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Monday, November 9, 2020
LMP SHUTS DOWN FOR 11 DAYS TO BATTLE VIRUS SURGE
Following an uptick of Wuhan virus cases that led to series delays and postponements or cancellations of games (including two entire series), the Mexican Pacific League held an emergency Assembly of Presidents meeting late last week, where it was decided to close the season down for eleven days, beginning Friday, November 6. Games are slated to resume on Tuesday, November 17.
Things began to unravel Tuesday, October 27, when a scheduled series opener in Hermosillo between the Naranjeros and visiting Culiacan was delayed one day "in order to maintain the logistical protocols," according to a press release from the LMP office. The series instead started Wednesday, October 28 with two seven-inning games, the adjusted format for doubleheaders this winter.
It was determined Monday of last week that two Los Mochis players, pitcher Santiago Gutierrez and outfielder Leandro Castro, were shown to have the virus in a second round of testing after general tests had indicated six "suspicious" results among Caneros players and coaches. Sports manager Carlos Soto said both Gutierrez and Castro had been sequestered in Mexicali hotel rooms and were to be transferred back to Los Mochis while the team awaited further results. A third Caneros player, infielder Isaac Rodriguez, also initially tested positive and was being quarantined in his hotel room until secondary test results on the defending Mex Pac batting champion were received. Rodriguez was eventually cleared and back in the lineup Wednesday night as the Caneros continued playing.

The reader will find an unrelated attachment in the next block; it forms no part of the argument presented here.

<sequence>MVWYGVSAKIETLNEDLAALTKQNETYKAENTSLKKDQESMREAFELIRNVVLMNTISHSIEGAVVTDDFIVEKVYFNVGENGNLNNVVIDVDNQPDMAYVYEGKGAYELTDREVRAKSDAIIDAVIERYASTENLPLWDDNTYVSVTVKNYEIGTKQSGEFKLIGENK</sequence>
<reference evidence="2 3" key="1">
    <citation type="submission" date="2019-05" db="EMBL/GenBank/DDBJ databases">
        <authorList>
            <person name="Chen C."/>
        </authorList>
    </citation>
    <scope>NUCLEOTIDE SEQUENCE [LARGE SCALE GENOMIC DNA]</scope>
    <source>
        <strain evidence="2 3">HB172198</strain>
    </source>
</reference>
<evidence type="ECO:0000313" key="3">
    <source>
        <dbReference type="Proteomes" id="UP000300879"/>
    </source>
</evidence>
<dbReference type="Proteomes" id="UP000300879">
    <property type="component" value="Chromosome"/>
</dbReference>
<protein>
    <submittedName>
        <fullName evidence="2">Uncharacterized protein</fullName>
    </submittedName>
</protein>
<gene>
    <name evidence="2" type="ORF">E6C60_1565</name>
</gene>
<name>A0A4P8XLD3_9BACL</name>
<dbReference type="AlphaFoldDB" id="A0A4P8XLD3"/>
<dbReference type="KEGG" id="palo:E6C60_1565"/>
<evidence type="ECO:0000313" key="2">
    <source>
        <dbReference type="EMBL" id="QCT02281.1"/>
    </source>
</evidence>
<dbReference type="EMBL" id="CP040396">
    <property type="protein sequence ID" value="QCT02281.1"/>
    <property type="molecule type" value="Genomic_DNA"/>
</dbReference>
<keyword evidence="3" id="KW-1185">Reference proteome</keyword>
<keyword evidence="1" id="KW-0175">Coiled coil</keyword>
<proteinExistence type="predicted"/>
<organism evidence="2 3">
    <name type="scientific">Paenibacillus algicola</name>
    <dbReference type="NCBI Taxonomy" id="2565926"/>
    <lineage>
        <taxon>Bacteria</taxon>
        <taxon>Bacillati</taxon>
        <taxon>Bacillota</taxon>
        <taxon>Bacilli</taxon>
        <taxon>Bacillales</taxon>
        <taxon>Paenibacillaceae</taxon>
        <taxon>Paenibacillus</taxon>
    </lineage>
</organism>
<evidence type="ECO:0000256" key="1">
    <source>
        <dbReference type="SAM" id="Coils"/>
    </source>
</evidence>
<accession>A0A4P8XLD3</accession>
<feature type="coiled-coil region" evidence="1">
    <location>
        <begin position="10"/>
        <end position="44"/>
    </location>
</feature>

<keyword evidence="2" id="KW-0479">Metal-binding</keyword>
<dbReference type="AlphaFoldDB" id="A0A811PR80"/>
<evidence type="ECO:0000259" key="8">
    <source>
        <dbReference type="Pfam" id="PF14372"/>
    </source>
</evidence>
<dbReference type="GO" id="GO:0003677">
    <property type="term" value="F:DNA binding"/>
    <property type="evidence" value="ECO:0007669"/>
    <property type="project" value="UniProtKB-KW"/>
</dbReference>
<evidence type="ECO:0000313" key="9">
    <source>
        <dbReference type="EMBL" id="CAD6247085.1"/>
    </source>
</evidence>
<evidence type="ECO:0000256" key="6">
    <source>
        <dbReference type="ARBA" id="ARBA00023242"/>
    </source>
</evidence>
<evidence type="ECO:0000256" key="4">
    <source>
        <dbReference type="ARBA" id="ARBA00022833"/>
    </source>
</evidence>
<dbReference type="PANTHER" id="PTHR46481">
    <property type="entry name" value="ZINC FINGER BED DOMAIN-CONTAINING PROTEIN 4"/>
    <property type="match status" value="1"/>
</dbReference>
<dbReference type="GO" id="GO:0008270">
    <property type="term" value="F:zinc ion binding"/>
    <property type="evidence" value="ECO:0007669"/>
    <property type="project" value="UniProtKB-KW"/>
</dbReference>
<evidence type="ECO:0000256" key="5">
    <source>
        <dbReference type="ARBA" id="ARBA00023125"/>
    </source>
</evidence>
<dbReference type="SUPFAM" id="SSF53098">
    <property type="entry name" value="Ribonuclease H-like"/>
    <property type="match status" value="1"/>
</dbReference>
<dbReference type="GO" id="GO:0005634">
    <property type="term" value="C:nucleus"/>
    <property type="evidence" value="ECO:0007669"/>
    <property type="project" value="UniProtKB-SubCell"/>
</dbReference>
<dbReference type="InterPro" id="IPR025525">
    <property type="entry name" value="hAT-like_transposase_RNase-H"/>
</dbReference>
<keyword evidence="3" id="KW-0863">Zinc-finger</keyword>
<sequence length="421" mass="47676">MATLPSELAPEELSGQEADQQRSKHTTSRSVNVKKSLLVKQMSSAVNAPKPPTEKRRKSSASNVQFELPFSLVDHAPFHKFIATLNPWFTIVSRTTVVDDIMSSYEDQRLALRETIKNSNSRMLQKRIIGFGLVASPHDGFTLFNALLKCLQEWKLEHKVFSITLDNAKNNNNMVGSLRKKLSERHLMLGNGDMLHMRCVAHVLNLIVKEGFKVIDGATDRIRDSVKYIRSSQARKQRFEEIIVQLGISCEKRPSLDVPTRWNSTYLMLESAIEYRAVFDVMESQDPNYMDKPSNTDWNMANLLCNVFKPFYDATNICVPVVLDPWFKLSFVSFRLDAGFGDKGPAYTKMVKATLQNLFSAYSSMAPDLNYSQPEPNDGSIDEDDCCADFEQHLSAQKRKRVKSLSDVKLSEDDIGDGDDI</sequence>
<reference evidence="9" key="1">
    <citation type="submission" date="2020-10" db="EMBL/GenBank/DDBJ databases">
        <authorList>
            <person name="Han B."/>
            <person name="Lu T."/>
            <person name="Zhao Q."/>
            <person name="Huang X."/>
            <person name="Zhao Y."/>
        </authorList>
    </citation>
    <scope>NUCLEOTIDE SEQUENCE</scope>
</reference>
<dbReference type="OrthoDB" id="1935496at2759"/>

The pandemic trickle then became a river, with the league office cancelling a midweek series between Hermosillo and Monterrey. The floodgates opened with the cancellation last Thursday of a weekend series between the Sultanes and Venados in Mazatlan while the LMP also postponed the third game of a midweek set that night between Mazatlan and Guasave until mid-November with the entire weekend triad of games between Hermosillo and Guasave called off.